ISO 400 @ f/11 @ 1/250 = make the sensor more sensitive by one stop and opened the aperture by one stop

I won’t bore you with all the combinations because I also want to go let you know that you can also make two stop changes to one of the controls. Here are the examples:

Sunny F/16 Day:
ISO 200 @ f/16 @ 1/250 of a second

Bright, Overcast Day:
ISO 200 @ f/8 @ 1/250 of a second – Opened aperture two stops from the Sunny 16 Rule
ISO 200 @ f/16 @ 1/60 of a second – Slowed down the shutter by two stops
ISO 800 @ f/16 @ 1/250 of a second – Increased the sensitivity of the sensor by two stops

OK, I have thrown a lot at you. Let me know where you need more clarity.


How Do I Work with BDE?

Great Question:
I also have a question about the basic exposure formula. I don’t really understand how I would set the exposures. Does the ISO determine the shutter speed and aperture setting? I’m not really sure how it works.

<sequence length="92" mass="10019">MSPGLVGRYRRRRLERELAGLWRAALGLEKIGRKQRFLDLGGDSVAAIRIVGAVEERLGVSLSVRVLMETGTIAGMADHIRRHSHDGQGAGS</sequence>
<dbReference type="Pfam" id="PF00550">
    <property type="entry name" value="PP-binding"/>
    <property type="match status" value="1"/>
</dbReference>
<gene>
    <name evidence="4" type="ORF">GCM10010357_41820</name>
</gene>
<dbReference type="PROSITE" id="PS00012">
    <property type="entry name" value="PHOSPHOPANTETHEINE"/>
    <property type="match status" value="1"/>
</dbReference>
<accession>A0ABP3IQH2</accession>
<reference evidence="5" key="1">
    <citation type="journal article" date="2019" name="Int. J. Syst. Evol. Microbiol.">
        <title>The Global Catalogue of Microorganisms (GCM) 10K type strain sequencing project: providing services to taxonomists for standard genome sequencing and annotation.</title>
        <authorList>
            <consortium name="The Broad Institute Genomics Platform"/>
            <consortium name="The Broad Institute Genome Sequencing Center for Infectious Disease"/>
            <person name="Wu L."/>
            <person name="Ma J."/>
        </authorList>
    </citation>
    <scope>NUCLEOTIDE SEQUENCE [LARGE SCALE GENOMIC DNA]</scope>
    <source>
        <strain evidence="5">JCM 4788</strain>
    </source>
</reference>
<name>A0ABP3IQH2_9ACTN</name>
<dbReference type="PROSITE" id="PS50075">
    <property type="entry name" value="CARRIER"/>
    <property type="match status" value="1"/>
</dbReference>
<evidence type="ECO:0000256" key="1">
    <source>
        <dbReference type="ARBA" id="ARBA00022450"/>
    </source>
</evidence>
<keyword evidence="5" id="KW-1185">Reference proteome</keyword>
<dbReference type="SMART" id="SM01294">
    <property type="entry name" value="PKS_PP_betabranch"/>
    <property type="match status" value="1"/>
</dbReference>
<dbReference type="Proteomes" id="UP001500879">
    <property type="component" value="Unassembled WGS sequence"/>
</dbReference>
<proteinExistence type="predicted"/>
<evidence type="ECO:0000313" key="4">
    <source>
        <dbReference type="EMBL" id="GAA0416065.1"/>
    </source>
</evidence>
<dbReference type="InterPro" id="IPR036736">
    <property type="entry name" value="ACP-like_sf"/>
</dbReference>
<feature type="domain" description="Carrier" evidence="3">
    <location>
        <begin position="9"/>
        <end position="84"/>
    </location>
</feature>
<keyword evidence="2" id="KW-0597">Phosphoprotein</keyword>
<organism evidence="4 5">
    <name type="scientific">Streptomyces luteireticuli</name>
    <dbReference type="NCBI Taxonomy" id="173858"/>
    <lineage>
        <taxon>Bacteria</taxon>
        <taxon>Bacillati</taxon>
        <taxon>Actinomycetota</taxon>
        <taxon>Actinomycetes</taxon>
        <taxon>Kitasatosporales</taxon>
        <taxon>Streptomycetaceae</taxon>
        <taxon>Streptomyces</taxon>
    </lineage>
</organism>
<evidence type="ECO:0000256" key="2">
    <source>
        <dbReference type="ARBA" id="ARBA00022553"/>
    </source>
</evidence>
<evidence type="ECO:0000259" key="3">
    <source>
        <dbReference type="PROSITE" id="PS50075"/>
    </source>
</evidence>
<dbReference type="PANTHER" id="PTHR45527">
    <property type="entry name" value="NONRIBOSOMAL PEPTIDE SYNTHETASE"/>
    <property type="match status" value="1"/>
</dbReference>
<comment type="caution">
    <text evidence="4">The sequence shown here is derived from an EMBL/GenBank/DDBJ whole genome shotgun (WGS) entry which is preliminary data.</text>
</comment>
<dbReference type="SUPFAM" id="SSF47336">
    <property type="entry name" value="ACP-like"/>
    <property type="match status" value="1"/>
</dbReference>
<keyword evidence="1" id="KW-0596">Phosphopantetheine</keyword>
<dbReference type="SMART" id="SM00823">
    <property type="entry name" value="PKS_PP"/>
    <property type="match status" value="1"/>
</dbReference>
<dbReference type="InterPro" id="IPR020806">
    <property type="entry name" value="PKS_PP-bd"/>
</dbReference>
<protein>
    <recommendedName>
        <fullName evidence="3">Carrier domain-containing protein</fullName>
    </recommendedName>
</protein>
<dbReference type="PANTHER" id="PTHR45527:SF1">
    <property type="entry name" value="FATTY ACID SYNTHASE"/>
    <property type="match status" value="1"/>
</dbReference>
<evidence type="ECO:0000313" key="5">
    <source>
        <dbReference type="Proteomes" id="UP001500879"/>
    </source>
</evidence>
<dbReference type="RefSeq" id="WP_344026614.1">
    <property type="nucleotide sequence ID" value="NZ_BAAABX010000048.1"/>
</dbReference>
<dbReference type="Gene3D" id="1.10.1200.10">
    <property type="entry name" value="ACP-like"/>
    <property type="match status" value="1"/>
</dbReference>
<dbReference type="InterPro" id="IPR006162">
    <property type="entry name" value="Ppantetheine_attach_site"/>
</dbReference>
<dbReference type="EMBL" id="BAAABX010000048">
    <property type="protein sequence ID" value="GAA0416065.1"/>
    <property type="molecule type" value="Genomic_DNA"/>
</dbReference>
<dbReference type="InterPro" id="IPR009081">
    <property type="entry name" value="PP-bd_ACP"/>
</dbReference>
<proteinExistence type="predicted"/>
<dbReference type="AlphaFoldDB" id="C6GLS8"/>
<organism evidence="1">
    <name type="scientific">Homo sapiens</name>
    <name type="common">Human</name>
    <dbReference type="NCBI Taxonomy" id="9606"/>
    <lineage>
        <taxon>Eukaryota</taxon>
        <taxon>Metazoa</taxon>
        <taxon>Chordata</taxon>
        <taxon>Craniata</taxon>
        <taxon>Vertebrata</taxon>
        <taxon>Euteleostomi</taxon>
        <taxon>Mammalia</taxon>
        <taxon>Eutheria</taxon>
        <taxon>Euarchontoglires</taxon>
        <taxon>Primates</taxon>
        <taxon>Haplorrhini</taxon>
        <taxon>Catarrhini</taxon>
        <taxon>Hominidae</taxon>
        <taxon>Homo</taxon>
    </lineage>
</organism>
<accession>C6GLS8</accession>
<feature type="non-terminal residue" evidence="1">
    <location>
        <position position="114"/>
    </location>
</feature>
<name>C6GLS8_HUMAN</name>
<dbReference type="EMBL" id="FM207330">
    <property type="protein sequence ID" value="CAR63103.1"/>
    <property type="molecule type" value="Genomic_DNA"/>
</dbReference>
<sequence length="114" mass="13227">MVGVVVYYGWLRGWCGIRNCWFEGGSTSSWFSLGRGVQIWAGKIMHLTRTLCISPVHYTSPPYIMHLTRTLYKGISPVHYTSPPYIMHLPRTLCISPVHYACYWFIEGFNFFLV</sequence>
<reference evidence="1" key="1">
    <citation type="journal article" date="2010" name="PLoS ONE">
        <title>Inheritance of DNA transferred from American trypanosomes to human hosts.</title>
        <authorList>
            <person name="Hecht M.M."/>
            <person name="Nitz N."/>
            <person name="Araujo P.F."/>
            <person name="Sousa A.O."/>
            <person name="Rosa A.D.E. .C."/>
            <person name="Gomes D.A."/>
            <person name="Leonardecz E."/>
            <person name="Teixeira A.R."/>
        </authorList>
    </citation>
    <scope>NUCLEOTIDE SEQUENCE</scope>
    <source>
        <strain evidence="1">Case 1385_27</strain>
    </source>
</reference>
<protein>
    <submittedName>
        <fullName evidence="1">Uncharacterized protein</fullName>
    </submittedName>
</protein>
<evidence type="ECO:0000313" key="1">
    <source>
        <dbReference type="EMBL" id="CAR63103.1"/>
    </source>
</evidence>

Before I start in on BDE, let’s back up a step and answer your ISO question.  ISO settings tell your camera how sensitive to make your sensor.  If you have your camera set to ISO 100, then it is less sensitive to light and is best used in daylight or brightly lit areas that mimic daylight brightness.  When you double your ISO number, you make it twice as sensitive.  So 200 ISO is twice as sensitive as 100 ISO.  Imagine you are in a room where there are two lights with the same wattage right next to each other and both are turned on.  If you create a properly exposed photograph at 100 ISO, you could also get a same properly exposed result by turning one of the lights off and correcting only  your ISO to 200.  Because you made your sensor twice as sensitive to light, when you cut the light in half the photo will look the same.  Cool, eh?